Last week, for the first time since 1995, NBC’s Today show ratings dropped below its ABC competitor, Good Morning America. The culprit behind this coup at daybreak was none other than former Today anchor Katie Couric, now under contract at ABC. Executives capitalized on the juicy prospect of pitting the ultimate darling of daytime against her former colleagues.
The result was a fascinating arms race between networks: NBC cheekily flew Sarah Palin in from Alaska to anchor from 30 Rockefeller Center and flaunt her folksiness. Even the chronically challenged Early Show on CBS entered the ratings battle, scoring an exclusive wherein anchor and walking-conflict-of-interest Gayle King interviewed her best friend, Oprah Winfrey.
Scrutinized widely by media reporters, this ratings battle illuminated the now-tired observation that morning newscasts don’t matter. In a conversation on CNN’s Reliable Sources, panelists scoffed when asked if NBC damaged its journalistic credibility by putting the likes of Sarah Palin on air to anchor a news show. What credibility? Morning broadcast news’ descent into entertainment and info-tainment is old news.
But I love morning news, and its triviality matters to me. I grew up a Today show kid.
Every morning, Katie Couric and Matt Lauer helped me get ready for school. Their banter was what I heard between brushing my teeth and perfecting the knot of my school tie. Ann Curry—who my dad always said was “hot”—read the news, and Al Roker delivered the weather long before he slimmed down. The Today show was the first place I followed 9/11 coverage as it unfolded. Its familiarity distinctly comforted me—at 10 years old, the Today couch was like an extension of my living room.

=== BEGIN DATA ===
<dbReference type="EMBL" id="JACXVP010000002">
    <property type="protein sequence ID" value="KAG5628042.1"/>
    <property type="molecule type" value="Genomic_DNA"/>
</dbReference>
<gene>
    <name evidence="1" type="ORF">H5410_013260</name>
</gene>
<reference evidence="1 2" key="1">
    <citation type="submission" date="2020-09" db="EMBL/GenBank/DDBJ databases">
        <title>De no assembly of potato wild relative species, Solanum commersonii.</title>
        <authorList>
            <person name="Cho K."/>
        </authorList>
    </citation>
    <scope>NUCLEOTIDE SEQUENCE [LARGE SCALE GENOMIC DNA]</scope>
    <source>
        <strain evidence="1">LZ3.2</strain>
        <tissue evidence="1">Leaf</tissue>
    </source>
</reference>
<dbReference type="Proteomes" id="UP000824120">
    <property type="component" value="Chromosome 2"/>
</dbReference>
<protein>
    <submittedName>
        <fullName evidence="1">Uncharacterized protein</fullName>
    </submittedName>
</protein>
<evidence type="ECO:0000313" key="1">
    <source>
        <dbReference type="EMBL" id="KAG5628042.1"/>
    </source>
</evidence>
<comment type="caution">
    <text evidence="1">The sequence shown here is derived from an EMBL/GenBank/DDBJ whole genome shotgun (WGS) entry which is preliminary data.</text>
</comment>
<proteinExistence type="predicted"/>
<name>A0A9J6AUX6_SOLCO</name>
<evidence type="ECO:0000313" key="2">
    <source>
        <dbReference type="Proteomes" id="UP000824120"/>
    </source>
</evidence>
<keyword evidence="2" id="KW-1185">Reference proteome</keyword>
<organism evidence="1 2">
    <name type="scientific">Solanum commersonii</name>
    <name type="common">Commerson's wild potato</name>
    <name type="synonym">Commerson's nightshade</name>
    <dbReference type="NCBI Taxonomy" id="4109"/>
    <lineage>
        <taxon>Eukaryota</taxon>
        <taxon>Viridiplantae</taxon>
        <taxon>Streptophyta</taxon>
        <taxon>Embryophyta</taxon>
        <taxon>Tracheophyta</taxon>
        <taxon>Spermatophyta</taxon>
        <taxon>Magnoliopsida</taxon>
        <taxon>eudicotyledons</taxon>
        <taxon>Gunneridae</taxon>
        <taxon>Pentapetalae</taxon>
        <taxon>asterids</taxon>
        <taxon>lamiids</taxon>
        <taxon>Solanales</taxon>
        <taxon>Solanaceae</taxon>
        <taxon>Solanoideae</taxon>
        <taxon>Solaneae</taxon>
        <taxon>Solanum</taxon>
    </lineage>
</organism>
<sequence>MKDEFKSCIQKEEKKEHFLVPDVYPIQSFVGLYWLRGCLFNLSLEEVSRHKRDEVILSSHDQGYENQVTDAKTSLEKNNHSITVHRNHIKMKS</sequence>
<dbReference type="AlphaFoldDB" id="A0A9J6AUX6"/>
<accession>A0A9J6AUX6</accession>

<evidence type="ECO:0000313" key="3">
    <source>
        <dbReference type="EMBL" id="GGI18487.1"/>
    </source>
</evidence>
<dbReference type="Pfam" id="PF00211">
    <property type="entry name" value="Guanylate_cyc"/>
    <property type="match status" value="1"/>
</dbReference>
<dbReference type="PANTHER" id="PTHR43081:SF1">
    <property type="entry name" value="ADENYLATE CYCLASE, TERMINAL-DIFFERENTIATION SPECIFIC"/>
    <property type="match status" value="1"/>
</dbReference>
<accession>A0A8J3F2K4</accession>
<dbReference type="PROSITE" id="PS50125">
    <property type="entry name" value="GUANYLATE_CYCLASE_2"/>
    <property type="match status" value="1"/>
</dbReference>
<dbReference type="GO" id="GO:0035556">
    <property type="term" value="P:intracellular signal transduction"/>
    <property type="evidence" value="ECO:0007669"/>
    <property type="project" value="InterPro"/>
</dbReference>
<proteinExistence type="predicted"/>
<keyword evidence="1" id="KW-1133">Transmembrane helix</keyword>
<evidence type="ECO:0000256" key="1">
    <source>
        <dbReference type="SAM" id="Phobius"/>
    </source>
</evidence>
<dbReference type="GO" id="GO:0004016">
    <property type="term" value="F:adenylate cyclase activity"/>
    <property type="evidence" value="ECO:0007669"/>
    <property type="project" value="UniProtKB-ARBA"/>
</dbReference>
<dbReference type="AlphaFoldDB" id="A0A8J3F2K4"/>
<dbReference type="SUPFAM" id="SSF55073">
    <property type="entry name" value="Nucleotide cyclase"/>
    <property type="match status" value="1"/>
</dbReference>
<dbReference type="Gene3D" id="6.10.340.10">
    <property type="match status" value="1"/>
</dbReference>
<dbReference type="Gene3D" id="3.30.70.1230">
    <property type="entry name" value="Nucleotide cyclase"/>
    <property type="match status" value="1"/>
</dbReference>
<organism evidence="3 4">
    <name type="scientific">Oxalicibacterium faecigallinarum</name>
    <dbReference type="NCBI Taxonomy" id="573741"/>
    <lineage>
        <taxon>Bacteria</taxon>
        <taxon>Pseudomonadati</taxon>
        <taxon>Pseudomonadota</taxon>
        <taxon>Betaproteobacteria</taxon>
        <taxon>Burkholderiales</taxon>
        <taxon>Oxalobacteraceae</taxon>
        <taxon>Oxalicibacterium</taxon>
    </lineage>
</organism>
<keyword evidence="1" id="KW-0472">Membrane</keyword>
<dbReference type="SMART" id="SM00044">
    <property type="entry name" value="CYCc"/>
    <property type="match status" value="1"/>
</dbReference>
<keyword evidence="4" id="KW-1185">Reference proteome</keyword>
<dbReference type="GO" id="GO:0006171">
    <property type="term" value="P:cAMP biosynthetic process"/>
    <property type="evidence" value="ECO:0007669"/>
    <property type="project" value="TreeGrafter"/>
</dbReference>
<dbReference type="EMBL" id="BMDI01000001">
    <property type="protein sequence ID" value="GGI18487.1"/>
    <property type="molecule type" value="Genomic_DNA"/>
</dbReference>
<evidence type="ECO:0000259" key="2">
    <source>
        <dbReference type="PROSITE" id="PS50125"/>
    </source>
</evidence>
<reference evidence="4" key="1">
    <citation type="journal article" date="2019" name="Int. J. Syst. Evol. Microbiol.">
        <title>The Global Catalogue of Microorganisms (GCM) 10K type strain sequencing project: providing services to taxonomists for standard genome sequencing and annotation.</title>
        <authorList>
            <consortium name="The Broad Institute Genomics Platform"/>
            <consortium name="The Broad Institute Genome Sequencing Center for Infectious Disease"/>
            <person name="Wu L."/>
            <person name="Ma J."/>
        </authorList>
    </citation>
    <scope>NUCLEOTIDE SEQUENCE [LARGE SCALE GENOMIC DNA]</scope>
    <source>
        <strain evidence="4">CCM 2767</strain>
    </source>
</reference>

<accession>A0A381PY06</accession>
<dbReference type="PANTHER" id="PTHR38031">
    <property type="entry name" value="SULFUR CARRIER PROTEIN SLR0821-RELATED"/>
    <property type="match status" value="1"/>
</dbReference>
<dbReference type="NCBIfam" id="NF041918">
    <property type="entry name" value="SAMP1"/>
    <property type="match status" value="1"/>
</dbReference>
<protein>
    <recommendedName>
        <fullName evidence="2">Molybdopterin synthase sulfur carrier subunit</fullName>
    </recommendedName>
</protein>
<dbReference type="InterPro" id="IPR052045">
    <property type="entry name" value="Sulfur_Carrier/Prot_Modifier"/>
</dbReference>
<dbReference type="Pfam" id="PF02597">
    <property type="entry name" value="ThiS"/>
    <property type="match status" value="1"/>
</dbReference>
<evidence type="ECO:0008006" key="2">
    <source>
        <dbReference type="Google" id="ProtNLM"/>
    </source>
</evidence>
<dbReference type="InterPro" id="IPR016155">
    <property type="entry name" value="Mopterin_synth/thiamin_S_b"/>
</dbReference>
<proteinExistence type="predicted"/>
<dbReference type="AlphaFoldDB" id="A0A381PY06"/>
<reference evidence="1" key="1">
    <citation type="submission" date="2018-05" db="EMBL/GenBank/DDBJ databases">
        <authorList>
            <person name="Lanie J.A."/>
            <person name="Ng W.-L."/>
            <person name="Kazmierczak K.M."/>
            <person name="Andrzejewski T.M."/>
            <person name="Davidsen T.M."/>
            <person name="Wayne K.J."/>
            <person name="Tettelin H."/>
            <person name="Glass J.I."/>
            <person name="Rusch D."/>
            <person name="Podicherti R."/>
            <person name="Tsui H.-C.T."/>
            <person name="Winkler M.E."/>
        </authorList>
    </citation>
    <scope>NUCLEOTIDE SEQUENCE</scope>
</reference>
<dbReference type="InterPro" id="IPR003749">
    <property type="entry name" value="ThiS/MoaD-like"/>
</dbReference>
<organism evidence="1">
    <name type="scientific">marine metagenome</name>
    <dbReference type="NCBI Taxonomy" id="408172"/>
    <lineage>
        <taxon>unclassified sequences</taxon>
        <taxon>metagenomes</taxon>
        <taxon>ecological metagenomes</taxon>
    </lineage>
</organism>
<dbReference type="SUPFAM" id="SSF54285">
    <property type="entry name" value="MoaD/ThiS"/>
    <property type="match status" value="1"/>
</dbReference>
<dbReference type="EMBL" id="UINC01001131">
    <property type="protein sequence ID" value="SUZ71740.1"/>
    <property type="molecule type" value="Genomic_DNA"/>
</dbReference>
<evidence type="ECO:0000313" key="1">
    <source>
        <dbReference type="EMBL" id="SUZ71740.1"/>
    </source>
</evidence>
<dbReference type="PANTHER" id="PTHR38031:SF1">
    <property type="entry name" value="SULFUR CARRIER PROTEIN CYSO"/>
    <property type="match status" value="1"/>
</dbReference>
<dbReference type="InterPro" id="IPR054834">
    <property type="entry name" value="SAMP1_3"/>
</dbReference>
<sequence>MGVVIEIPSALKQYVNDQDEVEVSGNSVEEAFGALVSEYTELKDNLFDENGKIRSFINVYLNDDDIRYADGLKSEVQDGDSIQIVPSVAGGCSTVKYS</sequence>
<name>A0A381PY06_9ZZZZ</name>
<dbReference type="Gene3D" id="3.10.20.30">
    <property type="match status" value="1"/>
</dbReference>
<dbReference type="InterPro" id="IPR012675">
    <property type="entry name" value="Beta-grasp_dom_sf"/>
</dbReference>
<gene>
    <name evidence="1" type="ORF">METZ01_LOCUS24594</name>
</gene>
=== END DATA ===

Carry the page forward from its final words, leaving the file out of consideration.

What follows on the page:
I remember Katie’s colonoscopy. I remember Al’s gastric bypass surgery. I remember the time I saw my mom on TV, waving a cutesy banner that said, “My Kids’ Initials Spell H.E.L.P” in the crowd outside the studio. Watching Good Morning America on ABC seemed inconceivable; I don’t think I even knew another morning news shows existed until I was a teenager. The lineups have changed; faces have come and gone. The Meredith Vieira years were a hoot, too.
Much has been written about the intimacy that exists between evening news anchors and devoted viewers. I can’t imagine why else such an antiquated mode of staying informed would stick around in the age of 24-hour instantaneous news. We mourn strangers like Mike Wallace and Dick Clark, who died yesterday, for earning our trust and affection on beloved TV programs. The same applies to morning telecasts, but that bond is forged over cups of coffee, chatty conversation, and the fluffiest fluff pieces in the entire world.
Today, I don’t own a television. I’m not one of the pretentious people who proudly sneer, “I don’t even own a television,” but I don’t. And one of the things I miss the most is watching the Today show. I still feel an intrinsic bias against any of its competitors, and felt a sharp pang of betrayal when I read this week that Katie helped contribute to its ratings slip.
But this is the drama that makes these news magazines irresistible. Last week was a media circus in the most unapologetic sense of the word. If you don’t have any stake in these rivalries, let a morning news show into your home. Give them your loyalty. As someone who takes his news consumption seriously, it’s a relief to embrace their silly charms.